September 10, 2018
September 24th-26th, 2018 | Harvard School of Public Health, Boston, MA Dr. Ware will present his annual lecture entitled “New Techniques for Health Outcomes Measurement and Evaluation” at the Measurement, Design, and Analysis Methods for Health Outcomes Research course held from September 24-26 at the Harvard School of Public Health. The lecture will cover the 40-year evolution of survey content and noteworthy milestones in the history of conceptualizing patient-reported outcomes (PROs), as well as the most innovative and important methodological advances. The latter include: applications of item response theory (IRT) and waves of development of very homogeneous item banks that require increasing the number of generic PRO scales; contrasting efforts to develop summary measures that each cover a wider range; new “super” short-form items that improve psychometric performance over legacy tools; and standardized IRT-based metrics common to new and legacy generic PROs. A new generation of more valid and responsive disease-specific PROs will be discussed. These new methods, which are standardized across diseases and norm-based, yield a summary score that fills the gap between disease-specific symptoms that are not QOL and generic QOL measures that are not disease-specific. A new kind of adaptive survey logic that automatically adapts to the presence of multiple conditions will be discussed as a more practical solution to integrating disease-specific and generic measures into a common “dashboard” of PROs.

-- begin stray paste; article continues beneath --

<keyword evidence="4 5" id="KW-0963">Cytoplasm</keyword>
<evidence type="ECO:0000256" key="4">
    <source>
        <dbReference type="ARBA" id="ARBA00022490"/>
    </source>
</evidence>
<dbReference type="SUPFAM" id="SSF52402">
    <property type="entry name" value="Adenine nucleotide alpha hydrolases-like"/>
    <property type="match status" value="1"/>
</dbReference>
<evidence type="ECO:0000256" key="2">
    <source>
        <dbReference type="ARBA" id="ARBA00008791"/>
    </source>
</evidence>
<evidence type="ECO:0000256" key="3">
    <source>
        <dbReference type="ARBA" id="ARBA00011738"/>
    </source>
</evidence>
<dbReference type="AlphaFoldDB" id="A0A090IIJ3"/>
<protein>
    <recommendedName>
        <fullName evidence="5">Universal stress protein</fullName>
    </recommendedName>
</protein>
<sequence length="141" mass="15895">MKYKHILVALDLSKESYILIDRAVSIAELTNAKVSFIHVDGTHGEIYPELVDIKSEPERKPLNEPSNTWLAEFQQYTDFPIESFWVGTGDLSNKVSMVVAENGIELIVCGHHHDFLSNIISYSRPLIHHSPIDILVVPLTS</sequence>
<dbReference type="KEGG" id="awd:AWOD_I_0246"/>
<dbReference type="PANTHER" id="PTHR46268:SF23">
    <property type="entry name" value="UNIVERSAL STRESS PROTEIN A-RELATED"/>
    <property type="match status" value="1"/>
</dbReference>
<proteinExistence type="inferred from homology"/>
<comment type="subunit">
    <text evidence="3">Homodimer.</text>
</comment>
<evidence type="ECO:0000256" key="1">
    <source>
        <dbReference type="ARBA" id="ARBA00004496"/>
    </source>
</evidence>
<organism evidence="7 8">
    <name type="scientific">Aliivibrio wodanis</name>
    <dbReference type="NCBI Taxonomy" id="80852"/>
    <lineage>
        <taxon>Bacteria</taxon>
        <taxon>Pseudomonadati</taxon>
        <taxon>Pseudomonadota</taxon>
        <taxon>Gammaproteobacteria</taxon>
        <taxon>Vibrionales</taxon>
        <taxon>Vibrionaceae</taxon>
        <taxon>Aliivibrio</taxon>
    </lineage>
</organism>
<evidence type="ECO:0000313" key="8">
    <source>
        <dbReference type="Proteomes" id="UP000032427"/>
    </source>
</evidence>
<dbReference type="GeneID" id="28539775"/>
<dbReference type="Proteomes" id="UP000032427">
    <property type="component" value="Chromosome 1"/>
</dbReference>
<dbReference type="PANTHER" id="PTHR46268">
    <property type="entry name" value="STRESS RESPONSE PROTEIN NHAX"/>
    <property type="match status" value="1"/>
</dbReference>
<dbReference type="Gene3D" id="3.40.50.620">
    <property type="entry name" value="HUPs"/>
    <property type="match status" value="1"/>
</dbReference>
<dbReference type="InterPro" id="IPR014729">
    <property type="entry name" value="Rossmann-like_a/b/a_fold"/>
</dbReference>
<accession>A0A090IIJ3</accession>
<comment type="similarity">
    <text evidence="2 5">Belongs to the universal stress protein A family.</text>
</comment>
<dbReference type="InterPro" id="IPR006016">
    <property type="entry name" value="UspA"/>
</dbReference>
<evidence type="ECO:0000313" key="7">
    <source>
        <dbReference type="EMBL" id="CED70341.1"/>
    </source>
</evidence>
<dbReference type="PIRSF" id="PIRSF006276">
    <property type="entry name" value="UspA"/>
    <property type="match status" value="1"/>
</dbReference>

March 7, 2018
March 7, 2018 | Integrated Health Care Conference, Arizona State University Doctor of Behavioral Health Program, Scottsdale, AZ In a keynote lecture, Dr. Ware provided an overview of the history of the conceptualization and measurement of patient-reported outcomes (PROs), and noteworthy methodological advances and their implications for going forward. Applications of item response theory (IRT) methods have improved the quantification of health-related quality of life (QOL) domains and are the basis for more efficient computerized adaptive test (CAT) survey administrations and scoring. However, a consequence of the development of very homogeneous survey item banks preferred by IRT models is a conceptual shift favoring measures of very specific symptoms (e.g., depression) and activities (e.g., walking) as opposed to broader concepts of mental, physical and social functioning and well-being. In contrast, an emphasis on summary measures – the “tips of the QOL icebergs” that enable more efficient adaptive approaches – makes it practical to drill down to measure specific limitations in QOL only when are more likely to occur and to adapt automatically to multiple chronic conditions when they are present. This adaptive approach is the most practical and useful way represent PROs in “big data.” Dr. Ware presented examples of published and forthcoming JWRG findings from evaluations of new generic “super” short-form items that improve survey efficiency over legacy tools and use standardized IRT-based metrics to cross-calibrate new and legacy PROs. New, more valid and responsive disease-specific PROs were also discussed. The latter QOL Disease Impact Scale (QDIS) measures, which are standardized across diseases and […]